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Black Lightning Plans to Stand Out With a Hero Who Fights “Oppression That Happens Below the Poverty Line”

First look image of Cress Williams as Black Lightning Credit: The CW

The superhero genre is a crowded one on TV these days, with ABC’s Agents of SHIELD, Fox’s Legion and The Gifted, Hulu’s Runaways, Netflix and Marvel’s Defenders shows, and the CW’s four-series-wide Arrowverse. In such a wide and varied field, the upcoming Black Lightning will have to find a way to stand out. And while its majority-black cast makes it a definite rarity in today’s landscape (unfortunately), the show’s stars and writers also plan to stand out thematically—by focusing on real-life problems that affect people “below the poverty line.”

“The conflict here is not necessarily saving the world or battling aliens,” said star Cress Williams, who plays Black Lightning/Jefferson Pierce. “It really is looking at real-life problems in an actual city, in an actual neighborhood and trying to conquer those problems—i.e., drugs and corruption, gun violence, police violence, and just oppression that happens below the poverty line.”

The show’s other thematic focus will be on family. Jefferson Pierce, as we’ve seen in previous trailers, is the daddest of dad characters, a high school teacher who cares about his community and gave up the superhero life to protect his kids, only to find himself pulled back in when the One Hundred gang threatens his daughter. Akil previously said that the show was built around “that image of a father saving his daughters, protecting his family, protecting his school, protecting his community.” Presenting such an image of a black father is particularly important, he added, since “it’s not the narrative” we’re usually given about black men in the media.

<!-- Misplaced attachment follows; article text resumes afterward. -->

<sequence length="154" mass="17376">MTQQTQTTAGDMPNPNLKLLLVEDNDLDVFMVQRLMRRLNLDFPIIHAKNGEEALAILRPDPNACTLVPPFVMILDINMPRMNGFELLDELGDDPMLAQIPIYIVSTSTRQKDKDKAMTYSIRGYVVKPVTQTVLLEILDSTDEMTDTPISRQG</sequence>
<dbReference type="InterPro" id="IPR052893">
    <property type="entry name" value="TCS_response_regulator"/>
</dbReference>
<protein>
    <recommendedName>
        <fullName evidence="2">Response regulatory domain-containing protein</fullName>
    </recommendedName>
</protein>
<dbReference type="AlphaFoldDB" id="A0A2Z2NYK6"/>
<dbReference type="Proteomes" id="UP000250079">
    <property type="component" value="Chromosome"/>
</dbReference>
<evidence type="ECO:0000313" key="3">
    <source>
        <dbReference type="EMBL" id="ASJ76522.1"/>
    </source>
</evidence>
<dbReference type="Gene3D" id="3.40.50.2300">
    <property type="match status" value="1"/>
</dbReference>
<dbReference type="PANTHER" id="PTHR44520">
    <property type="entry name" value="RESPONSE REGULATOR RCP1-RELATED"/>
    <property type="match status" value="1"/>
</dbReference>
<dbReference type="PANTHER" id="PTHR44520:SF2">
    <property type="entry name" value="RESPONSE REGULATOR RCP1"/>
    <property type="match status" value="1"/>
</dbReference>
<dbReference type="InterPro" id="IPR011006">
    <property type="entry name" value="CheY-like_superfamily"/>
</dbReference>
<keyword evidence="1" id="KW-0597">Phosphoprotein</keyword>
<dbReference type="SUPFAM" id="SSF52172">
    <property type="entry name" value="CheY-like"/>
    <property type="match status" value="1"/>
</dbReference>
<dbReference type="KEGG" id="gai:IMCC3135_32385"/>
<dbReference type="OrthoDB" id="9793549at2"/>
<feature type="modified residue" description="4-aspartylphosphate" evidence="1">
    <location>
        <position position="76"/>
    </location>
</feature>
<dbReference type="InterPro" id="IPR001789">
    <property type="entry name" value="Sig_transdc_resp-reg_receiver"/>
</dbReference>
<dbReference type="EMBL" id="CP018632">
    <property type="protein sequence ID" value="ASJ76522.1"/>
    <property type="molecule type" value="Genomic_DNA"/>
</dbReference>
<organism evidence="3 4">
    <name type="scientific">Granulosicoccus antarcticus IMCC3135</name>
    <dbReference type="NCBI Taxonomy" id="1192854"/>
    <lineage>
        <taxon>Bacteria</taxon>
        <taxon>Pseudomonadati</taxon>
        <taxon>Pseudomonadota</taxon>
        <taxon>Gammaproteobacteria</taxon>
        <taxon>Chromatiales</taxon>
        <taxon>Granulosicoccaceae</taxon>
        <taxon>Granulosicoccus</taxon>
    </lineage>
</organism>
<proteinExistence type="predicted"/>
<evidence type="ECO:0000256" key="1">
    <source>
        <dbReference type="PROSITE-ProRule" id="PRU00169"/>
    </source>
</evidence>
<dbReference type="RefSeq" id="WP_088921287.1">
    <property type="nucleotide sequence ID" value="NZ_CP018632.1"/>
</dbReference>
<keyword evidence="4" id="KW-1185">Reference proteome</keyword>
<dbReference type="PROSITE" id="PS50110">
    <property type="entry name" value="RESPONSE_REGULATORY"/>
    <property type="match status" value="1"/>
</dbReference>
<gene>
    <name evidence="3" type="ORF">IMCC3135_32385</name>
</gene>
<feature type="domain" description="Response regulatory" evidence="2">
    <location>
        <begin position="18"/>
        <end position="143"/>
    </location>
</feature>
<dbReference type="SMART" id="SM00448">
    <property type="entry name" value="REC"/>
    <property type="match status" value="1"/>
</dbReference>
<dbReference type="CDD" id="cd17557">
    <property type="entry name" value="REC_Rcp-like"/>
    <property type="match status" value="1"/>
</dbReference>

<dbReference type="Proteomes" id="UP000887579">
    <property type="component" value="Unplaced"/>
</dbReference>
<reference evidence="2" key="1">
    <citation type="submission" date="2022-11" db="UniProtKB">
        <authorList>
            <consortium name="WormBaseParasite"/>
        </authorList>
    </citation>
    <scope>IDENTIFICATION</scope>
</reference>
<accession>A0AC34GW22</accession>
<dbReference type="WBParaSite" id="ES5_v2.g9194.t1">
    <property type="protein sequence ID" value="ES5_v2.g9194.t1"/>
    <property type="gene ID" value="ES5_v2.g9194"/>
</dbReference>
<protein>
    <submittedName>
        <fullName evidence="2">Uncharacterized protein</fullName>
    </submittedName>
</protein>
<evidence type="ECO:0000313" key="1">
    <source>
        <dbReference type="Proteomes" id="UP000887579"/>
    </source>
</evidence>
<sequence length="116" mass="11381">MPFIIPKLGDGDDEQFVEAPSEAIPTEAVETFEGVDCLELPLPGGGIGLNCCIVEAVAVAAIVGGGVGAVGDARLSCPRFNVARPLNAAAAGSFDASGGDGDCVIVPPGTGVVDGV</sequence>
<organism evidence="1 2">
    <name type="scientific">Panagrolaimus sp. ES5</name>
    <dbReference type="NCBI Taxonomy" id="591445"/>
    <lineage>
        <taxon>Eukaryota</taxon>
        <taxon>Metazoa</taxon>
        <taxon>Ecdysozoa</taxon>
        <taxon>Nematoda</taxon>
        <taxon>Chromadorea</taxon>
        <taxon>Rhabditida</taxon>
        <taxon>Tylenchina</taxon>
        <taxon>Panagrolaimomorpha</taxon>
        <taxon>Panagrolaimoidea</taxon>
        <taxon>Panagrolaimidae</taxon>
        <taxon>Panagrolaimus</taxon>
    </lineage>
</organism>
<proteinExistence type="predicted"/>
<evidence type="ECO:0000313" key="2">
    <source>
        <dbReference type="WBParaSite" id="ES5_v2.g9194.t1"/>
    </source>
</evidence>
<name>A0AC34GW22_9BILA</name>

While Black Lightning doesn’t have any planned crossovers with the Arrowverse shows and wants to differentiate itself, Akil said he has picked up some structural tips from those shows. “What [those shows] do really well is to lead you on a journey to a crescendo,” he told EW. “Often in my storytelling, we’ve been doing drama and comedy, and we didn’t necessarily lead to a crescendo. We led to a resolution. That’s what you do in dramas. But here, we’re leading to a crescendo.”

Black Lightning was co-created by Mara Brock Akil and Salim Akil and premieres on Tuesday, January 16 at 9 P.M. on The CW.

(Via EW; image: The CW)

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